Alexander Pope made the above thought famous in his unforgettable couplet, To err is human, to forgive, divine. According to that beacon of reliability – the Internet – the sentiment to err is human is an English translation of a Latin proverb: Errare humanum est – “It is human to err” I hope my children learn not only to be responsible for their junk, but to accept and even embrace their humanity. In other words, when they screw up, I hope they own it. I hope they take responsibility for the consequences of their shortcomings and mistakes, and from them learn empathy and compassion.
I hope they learn to sincerely apologize for actions or words that have hurt people. BUT, I want my children also to learn to dole out their apologies wisely. For a long time, I apologized for everything. I was sorry if dinner was cold when someone was late. I was sorry if someone on the bus stepped on my toe, can you believe that? I was sorry for people being unhappy as if it were my responsibility to make them so. I was sorry for all the crap in the world. Whether this was fall-out from my upbringing or my intense need to make everything alright, I don’t know.
However, not too long ago, I learned that I was carrying a lot of guilt and shame from other people’s crap. At the same time, I learned I needn’t apologize for everything. I learned to discern where an apology was absolutely necessary. I still apologize, but only for my own crap.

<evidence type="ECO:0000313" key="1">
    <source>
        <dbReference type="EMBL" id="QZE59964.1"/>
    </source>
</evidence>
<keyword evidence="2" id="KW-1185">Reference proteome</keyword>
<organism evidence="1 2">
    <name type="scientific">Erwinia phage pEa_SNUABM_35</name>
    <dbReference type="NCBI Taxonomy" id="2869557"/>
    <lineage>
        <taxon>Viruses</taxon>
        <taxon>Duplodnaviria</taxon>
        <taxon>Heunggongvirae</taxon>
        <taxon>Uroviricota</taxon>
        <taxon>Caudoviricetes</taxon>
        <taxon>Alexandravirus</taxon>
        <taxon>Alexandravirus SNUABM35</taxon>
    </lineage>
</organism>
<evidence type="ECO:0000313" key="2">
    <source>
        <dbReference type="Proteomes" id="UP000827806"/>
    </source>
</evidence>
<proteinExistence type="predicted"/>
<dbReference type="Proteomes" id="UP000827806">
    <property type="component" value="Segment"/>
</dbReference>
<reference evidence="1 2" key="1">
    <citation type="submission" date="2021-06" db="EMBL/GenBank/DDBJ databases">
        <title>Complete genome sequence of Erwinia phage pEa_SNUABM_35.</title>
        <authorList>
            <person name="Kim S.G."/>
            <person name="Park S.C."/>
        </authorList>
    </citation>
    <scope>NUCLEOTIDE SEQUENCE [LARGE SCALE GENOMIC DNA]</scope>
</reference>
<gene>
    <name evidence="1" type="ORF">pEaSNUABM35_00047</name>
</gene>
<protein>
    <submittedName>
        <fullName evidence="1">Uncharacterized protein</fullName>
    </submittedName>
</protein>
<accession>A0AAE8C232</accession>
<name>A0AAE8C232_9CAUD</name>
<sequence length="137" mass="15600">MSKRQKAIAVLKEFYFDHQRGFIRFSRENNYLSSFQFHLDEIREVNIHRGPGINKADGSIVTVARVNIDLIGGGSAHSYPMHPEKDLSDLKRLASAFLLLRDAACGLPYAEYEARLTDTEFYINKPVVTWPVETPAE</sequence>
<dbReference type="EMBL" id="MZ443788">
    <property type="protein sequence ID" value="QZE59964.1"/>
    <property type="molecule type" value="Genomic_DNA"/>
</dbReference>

Also, I hope my children watch out for people who, in their wily machinatous (I made up that word!) ways, try to push their crap onto their shoulders. There are a lot of people who don’t own their crap and need to dispose of it. I hope my kids refuse to be someone else’s scapegoat. All of us have enough to keep us pretty humble.
Owning our crap is nothing less than owning our humanity. I know, in the past, when I’ve made mistakes, I would wallow in a puddle of self-condemnation. I have learned that my mistakes are no different than many other people’s mistakes. I make mistakes because I am human, just like the other 7 billion people on this planet. It should not separate me from others, but in fact, make me closer to people. I hope my children learn when they embrace their humanity – faults and all – they learn they are no worse or better than anyone else.
Next week: No. 6 To Forgive, Divine…Understanding Forgiveness
About my blog: I am a mom of 10 kids living in Pacifica. The name of my blog, “From the Shoe”, is swiped from Cheaper By The Dozen’s Lillian Gilbreth’s summer newsletter. The “shoe” reference is to the children’s’ nursery rhyme. I mix humor and philosophical musings with everyday events. I hope you like it. From the Shoe artwork by Alec Maloney.